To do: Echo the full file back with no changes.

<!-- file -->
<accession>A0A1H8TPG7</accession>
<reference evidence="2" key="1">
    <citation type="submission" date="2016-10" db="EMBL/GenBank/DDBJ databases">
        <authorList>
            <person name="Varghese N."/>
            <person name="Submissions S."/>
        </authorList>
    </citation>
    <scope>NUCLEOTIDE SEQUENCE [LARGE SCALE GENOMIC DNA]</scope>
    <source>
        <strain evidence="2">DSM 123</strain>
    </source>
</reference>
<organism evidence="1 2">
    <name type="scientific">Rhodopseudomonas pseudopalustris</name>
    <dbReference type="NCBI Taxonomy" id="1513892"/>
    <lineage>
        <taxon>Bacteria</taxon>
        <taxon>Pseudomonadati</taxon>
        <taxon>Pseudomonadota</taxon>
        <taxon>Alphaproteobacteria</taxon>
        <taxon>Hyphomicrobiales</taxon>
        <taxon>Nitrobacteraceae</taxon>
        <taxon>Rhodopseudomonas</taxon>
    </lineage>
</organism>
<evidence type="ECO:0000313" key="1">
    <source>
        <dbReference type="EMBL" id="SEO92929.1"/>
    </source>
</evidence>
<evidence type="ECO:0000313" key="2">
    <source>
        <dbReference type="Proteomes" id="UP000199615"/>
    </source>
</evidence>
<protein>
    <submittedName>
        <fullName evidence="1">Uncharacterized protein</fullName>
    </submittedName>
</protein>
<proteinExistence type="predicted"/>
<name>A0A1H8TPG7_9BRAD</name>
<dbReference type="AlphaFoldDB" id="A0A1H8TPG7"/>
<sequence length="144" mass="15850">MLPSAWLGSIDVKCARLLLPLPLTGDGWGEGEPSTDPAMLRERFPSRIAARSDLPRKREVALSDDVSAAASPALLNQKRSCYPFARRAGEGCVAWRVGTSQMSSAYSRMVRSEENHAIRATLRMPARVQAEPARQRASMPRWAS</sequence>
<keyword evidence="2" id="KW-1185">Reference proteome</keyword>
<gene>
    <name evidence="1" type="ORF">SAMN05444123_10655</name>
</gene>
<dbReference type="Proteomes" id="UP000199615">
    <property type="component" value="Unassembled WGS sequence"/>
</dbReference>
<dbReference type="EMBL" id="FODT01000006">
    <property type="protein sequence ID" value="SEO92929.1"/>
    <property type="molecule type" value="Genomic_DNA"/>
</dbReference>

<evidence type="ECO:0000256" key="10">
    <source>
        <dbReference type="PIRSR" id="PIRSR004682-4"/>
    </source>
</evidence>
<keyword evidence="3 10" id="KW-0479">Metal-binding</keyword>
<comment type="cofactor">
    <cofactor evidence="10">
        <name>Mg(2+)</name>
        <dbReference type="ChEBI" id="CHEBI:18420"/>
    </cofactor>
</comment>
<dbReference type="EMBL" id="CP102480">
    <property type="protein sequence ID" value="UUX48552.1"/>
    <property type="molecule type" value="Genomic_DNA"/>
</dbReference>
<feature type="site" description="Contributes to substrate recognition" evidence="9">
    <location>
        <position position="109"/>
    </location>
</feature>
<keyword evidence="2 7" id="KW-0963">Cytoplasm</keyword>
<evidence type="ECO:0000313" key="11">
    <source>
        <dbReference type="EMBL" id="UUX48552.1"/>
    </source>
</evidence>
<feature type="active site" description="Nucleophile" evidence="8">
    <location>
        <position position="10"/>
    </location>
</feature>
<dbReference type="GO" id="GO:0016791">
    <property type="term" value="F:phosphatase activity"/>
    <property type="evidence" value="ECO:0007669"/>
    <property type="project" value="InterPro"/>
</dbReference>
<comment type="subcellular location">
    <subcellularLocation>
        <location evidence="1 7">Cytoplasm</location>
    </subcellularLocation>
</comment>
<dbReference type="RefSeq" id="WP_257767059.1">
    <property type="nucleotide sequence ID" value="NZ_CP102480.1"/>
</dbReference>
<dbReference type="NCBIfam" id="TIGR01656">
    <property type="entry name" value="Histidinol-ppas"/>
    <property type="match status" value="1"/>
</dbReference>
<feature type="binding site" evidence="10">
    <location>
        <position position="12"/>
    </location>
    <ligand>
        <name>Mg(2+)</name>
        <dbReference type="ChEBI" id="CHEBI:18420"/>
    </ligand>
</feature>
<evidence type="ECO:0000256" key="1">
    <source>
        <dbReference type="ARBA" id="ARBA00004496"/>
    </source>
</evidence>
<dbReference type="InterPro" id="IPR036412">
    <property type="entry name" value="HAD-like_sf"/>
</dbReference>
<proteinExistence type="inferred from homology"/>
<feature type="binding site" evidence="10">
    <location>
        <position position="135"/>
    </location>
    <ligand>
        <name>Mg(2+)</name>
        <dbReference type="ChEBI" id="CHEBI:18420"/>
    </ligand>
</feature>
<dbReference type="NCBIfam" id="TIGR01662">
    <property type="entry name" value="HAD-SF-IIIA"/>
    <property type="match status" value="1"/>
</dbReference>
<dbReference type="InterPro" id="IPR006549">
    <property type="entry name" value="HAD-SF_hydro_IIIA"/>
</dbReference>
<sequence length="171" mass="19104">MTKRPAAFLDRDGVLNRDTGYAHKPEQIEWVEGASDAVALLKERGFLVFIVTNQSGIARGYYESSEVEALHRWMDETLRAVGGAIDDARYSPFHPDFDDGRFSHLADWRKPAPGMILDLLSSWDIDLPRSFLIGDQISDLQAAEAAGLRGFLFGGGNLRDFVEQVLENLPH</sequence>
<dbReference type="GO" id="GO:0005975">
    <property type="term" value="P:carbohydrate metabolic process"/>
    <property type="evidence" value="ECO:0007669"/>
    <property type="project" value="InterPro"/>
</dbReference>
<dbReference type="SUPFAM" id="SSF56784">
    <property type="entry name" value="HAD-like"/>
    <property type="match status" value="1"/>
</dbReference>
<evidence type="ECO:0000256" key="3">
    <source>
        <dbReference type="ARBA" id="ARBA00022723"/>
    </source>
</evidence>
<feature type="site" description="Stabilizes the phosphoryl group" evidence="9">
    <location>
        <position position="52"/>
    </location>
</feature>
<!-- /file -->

<accession>A0A1H8TPG7</accession>
<reference evidence="2" key="1">
    <citation type="submission" date="2016-10" db="EMBL/GenBank/DDBJ databases">
        <authorList>
            <person name="Varghese N."/>
            <person name="Submissions S."/>
        </authorList>
    </citation>
    <scope>NUCLEOTIDE SEQUENCE [LARGE SCALE GENOMIC DNA]</scope>
    <source>
        <strain evidence="2">DSM 123</strain>
    </source>
</reference>
<organism evidence="1 2">
    <name type="scientific">Rhodopseudomonas pseudopalustris</name>
    <dbReference type="NCBI Taxonomy" id="1513892"/>
    <lineage>
        <taxon>Bacteria</taxon>
        <taxon>Pseudomonadati</taxon>
        <taxon>Pseudomonadota</taxon>
        <taxon>Alphaproteobacteria</taxon>
        <taxon>Hyphomicrobiales</taxon>
        <taxon>Nitrobacteraceae</taxon>
        <taxon>Rhodopseudomonas</taxon>
    </lineage>
</organism>
<evidence type="ECO:0000313" key="1">
    <source>
        <dbReference type="EMBL" id="SEO92929.1"/>
    </source>
</evidence>
<evidence type="ECO:0000313" key="2">
    <source>
        <dbReference type="Proteomes" id="UP000199615"/>
    </source>
</evidence>
<protein>
    <submittedName>
        <fullName evidence="1">Uncharacterized protein</fullName>
    </submittedName>
</protein>
<proteinExistence type="predicted"/>
<name>A0A1H8TPG7_9BRAD</name>
<dbReference type="AlphaFoldDB" id="A0A1H8TPG7"/>
<sequence length="144" mass="15850">MLPSAWLGSIDVKCARLLLPLPLTGDGWGEGEPSTDPAMLRERFPSRIAARSDLPRKREVALSDDVSAAASPALLNQKRSCYPFARRAGEGCVAWRVGTSQMSSAYSRMVRSEENHAIRATLRMPARVQAEPARQRASMPRWAS</sequence>
<keyword evidence="2" id="KW-1185">Reference proteome</keyword>
<gene>
    <name evidence="1" type="ORF">SAMN05444123_10655</name>
</gene>
<dbReference type="Proteomes" id="UP000199615">
    <property type="component" value="Unassembled WGS sequence"/>
</dbReference>
<dbReference type="EMBL" id="FODT01000006">
    <property type="protein sequence ID" value="SEO92929.1"/>
    <property type="molecule type" value="Genomic_DNA"/>
</dbReference>

<evidence type="ECO:0000256" key="10">
    <source>
        <dbReference type="PIRSR" id="PIRSR004682-4"/>
    </source>
</evidence>
<keyword evidence="3 10" id="KW-0479">Metal-binding</keyword>
<comment type="cofactor">
    <cofactor evidence="10">
        <name>Mg(2+)</name>
        <dbReference type="ChEBI" id="CHEBI:18420"/>
    </cofactor>
</comment>
<dbReference type="EMBL" id="CP102480">
    <property type="protein sequence ID" value="UUX48552.1"/>
    <property type="molecule type" value="Genomic_DNA"/>
</dbReference>
<feature type="site" description="Contributes to substrate recognition" evidence="9">
    <location>
        <position position="109"/>
    </location>
</feature>
<keyword evidence="2 7" id="KW-0963">Cytoplasm</keyword>
<evidence type="ECO:0000313" key="11">
    <source>
        <dbReference type="EMBL" id="UUX48552.1"/>
    </source>
</evidence>
<feature type="active site" description="Nucleophile" evidence="8">
    <location>
        <position position="10"/>
    </location>
</feature>
<dbReference type="GO" id="GO:0016791">
    <property type="term" value="F:phosphatase activity"/>
    <property type="evidence" value="ECO:0007669"/>
    <property type="project" value="InterPro"/>
</dbReference>
<comment type="subcellular location">
    <subcellularLocation>
        <location evidence="1 7">Cytoplasm</location>
    </subcellularLocation>
</comment>
<dbReference type="RefSeq" id="WP_257767059.1">
    <property type="nucleotide sequence ID" value="NZ_CP102480.1"/>
</dbReference>
<dbReference type="NCBIfam" id="TIGR01656">
    <property type="entry name" value="Histidinol-ppas"/>
    <property type="match status" value="1"/>
</dbReference>
<feature type="binding site" evidence="10">
    <location>
        <position position="12"/>
    </location>
    <ligand>
        <name>Mg(2+)</name>
        <dbReference type="ChEBI" id="CHEBI:18420"/>
    </ligand>
</feature>
<evidence type="ECO:0000256" key="1">
    <source>
        <dbReference type="ARBA" id="ARBA00004496"/>
    </source>
</evidence>
<dbReference type="InterPro" id="IPR036412">
    <property type="entry name" value="HAD-like_sf"/>
</dbReference>
<proteinExistence type="inferred from homology"/>
<feature type="binding site" evidence="10">
    <location>
        <position position="135"/>
    </location>
    <ligand>
        <name>Mg(2+)</name>
        <dbReference type="ChEBI" id="CHEBI:18420"/>
    </ligand>
</feature>
<dbReference type="NCBIfam" id="TIGR01662">
    <property type="entry name" value="HAD-SF-IIIA"/>
    <property type="match status" value="1"/>
</dbReference>
<dbReference type="InterPro" id="IPR006549">
    <property type="entry name" value="HAD-SF_hydro_IIIA"/>
</dbReference>
<sequence length="171" mass="19104">MTKRPAAFLDRDGVLNRDTGYAHKPEQIEWVEGASDAVALLKERGFLVFIVTNQSGIARGYYESSEVEALHRWMDETLRAVGGAIDDARYSPFHPDFDDGRFSHLADWRKPAPGMILDLLSSWDIDLPRSFLIGDQISDLQAAEAAGLRGFLFGGGNLRDFVEQVLENLPH</sequence>
<dbReference type="GO" id="GO:0005975">
    <property type="term" value="P:carbohydrate metabolic process"/>
    <property type="evidence" value="ECO:0007669"/>
    <property type="project" value="InterPro"/>
</dbReference>
<dbReference type="SUPFAM" id="SSF56784">
    <property type="entry name" value="HAD-like"/>
    <property type="match status" value="1"/>
</dbReference>
<evidence type="ECO:0000256" key="3">
    <source>
        <dbReference type="ARBA" id="ARBA00022723"/>
    </source>
</evidence>
<feature type="site" description="Stabilizes the phosphoryl group" evidence="9">
    <location>
        <position position="52"/>
    </location>
</feature>